Old school is English slang used to describe some technique or style from the past. Underlying characteristics of old school carries the ambiance of classic value, aged wisdom or deep roots. Old school for our purpose is to describe effective traditional training. This type of training is still the fundamental building blocks to any good physical workout. The majority of these exercises need no more or less than your body weight.
First thing to understand is any and all exercise programs begins and ends with stretching. This includes warm up and cool down. This prevents injury and helps develop muscles by allowing the body to properly perform movements without pain or restrictions. A good stretch, as practiced 2000 years ago in Yoga’s sun salutations, can be done by standing tall, reaching above with arms fully extended, a forward bend, followed by cobra and my favorite downward facing dog. Other good awakenings of the muscles are spinal twist, hip flexor stretches, adductors (inner thigh), and self-myofascial release stretching.
Second thing to know is strength exercises are the fundamentals to any and all workouts and weight loss. Modern sports science tells us that body weight should be an initial source during exercise establishing proper usage of (P) agonist (prime movers), (A) antagonist (opposing muscles being stretched), and (S) synergistic muscles (smaller supporting muscles of the agonist muscle).
What does that mean? By utilizing variations of the push-up, you can develop the same muscles found in different inclines of the bench press including; chest (P), triceps (P) core(S), shoulders(S) and back (A). Modified: use knees.
Pull-ups are a classic that works more than the back (P), they also work latissimus dorsi (P), biceps (P), shoulders (S) and chest (A). Utilizing variations of the pull-up by hand placement you can target specific areas in the back similar to the pushup. Modified: use bands, machine and/or chair
Dive-bombers are a classic, more advanced pushup that engages the core (P) while working a variety of angles of the chest (P), shoulders (P) and triceps (P). You start in downward facing dog and imagine diving under a barbwire fence dropping your hips into an upward facing dog (knees do not touch the ground). Reverse the movement pushing back on the hand with elbows tucked aligned with the shoulders. Additional muscles engaged during dive-bombers are calves (P), hamstrings (P) and gluteus (S).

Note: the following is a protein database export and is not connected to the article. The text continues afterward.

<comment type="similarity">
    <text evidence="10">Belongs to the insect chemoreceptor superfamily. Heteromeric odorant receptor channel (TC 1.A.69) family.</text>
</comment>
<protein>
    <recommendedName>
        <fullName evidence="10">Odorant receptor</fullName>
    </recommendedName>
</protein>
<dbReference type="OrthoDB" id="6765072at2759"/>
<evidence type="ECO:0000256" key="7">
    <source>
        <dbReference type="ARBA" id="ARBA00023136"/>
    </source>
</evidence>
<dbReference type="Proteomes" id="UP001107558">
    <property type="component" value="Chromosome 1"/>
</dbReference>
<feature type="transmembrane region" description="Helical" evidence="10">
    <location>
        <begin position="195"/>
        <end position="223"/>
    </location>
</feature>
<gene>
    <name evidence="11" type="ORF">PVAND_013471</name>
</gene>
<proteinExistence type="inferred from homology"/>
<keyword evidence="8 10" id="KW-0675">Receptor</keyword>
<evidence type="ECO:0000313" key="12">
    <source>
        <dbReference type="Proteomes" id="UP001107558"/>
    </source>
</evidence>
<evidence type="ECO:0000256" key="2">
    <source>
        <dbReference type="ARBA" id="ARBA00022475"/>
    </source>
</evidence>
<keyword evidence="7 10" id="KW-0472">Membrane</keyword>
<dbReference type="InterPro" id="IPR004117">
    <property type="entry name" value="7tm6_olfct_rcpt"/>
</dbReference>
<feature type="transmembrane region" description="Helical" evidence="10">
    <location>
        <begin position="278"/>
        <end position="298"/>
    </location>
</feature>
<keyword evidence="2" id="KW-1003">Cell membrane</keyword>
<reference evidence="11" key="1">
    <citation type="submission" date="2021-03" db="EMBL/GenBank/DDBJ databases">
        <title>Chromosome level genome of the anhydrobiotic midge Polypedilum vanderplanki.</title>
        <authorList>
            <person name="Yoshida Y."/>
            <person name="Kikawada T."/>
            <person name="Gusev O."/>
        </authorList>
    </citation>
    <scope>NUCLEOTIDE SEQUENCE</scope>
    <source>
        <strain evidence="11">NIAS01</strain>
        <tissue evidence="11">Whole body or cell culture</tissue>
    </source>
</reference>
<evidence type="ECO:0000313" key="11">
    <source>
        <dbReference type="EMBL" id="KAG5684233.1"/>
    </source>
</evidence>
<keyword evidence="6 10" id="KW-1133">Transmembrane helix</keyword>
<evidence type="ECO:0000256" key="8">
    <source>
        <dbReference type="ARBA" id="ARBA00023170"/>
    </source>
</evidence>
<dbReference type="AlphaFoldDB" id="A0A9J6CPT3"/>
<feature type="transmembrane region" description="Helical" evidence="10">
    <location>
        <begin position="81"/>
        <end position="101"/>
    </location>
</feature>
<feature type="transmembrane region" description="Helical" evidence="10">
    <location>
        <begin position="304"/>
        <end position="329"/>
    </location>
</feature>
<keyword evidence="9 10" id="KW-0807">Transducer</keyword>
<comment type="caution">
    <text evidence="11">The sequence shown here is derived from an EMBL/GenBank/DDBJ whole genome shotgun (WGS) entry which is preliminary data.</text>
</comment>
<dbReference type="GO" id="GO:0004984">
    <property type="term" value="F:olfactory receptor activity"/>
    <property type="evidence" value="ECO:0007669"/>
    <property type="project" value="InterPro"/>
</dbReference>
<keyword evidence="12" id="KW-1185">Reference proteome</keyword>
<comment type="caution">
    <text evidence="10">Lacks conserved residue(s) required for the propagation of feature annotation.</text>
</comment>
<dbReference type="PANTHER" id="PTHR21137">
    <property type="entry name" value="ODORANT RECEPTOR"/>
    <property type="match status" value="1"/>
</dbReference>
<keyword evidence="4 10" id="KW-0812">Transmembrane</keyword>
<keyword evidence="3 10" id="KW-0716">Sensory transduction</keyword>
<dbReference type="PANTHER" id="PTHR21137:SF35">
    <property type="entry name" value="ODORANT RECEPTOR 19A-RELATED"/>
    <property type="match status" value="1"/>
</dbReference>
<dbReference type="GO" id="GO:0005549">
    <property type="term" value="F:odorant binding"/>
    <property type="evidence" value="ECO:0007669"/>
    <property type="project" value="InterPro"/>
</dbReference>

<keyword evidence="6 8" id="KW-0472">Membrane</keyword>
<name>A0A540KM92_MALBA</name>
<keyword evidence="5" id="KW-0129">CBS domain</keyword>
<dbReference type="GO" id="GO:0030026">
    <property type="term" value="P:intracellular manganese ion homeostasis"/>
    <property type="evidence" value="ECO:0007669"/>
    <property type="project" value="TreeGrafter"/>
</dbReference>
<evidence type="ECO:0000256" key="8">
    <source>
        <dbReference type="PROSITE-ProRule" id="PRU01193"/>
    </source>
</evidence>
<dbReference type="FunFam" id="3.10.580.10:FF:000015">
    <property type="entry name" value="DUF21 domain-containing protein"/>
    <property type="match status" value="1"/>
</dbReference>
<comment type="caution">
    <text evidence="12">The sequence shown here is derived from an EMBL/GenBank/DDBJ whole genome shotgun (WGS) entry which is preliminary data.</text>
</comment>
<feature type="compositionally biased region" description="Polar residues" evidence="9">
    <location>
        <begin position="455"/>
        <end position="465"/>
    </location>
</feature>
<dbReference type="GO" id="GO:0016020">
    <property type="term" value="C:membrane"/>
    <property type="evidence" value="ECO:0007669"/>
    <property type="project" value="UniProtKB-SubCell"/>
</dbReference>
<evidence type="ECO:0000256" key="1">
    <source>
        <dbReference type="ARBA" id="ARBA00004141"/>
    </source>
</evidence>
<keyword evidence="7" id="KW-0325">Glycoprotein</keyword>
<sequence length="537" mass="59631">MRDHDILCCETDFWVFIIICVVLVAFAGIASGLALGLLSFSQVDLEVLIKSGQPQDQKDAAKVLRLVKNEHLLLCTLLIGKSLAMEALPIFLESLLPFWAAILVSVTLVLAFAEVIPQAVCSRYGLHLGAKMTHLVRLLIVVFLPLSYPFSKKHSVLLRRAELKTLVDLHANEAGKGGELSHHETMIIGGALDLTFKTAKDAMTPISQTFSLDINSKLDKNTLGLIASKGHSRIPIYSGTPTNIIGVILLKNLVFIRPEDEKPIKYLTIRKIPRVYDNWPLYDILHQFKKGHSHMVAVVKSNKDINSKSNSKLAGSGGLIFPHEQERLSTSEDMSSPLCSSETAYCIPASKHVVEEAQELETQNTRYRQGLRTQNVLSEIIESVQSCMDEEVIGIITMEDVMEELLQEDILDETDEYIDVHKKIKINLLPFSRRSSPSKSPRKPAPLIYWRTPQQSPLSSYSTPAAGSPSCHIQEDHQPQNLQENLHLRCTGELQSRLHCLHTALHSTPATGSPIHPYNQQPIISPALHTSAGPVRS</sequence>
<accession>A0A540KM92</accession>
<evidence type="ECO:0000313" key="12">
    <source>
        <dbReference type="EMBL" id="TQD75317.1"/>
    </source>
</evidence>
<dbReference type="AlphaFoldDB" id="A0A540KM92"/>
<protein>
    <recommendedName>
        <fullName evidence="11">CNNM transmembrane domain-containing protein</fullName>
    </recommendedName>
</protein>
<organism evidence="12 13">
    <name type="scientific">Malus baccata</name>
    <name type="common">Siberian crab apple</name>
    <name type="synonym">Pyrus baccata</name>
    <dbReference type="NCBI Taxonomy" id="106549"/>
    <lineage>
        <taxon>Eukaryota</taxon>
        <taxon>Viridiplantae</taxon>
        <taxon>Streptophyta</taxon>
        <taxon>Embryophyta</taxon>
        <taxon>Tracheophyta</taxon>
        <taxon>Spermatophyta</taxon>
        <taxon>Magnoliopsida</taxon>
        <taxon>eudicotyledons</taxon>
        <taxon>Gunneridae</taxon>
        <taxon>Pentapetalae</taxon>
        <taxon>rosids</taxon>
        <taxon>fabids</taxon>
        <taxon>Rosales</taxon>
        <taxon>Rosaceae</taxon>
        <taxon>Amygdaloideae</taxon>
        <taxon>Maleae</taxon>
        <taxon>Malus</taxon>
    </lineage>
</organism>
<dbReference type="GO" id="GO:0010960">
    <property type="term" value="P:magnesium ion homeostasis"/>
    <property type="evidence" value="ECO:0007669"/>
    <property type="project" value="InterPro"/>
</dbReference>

The core encompasses muscles surrounding the spine, probably the most essential muscle group in every day use. Sit-ups work the anterior muscles that create the flat stomach, oblique striations and the beautiful six-pack we all long for. Three of the best sit-ups are the bicycle, leg overs and Pilate’s sit-ups. Utilizing the stomach muscles, pull the belly button inward towards the spine. Note: Do not pull the head forward, do not use momentum to assist in the movement, and do allow each spine to sequentially rise off or onto the ground.
Opposite arm and leg extensions works the posterior muscles that tighten the gluteus muscles up through the lower back. For the superman move, lay in the prone position (on your belly) with arms extended in front of you and raise your arms and legs out towards the sky.
Last but not least, enjoy what you do. It is important that while staring at your reflection in the mirror or passing someone during your work out, that you smile. Exercise can be an addictive healthy way to stay in good health. A smile will help motivate your workout and remind you of the fact you are having fun. Yes, smiling is an old school tip that has been lost in translation, which can be once again an effective tool to create friendships, positive affirmation and synergistic energy.
Pick up next week’s issue for Part 2: Lower body.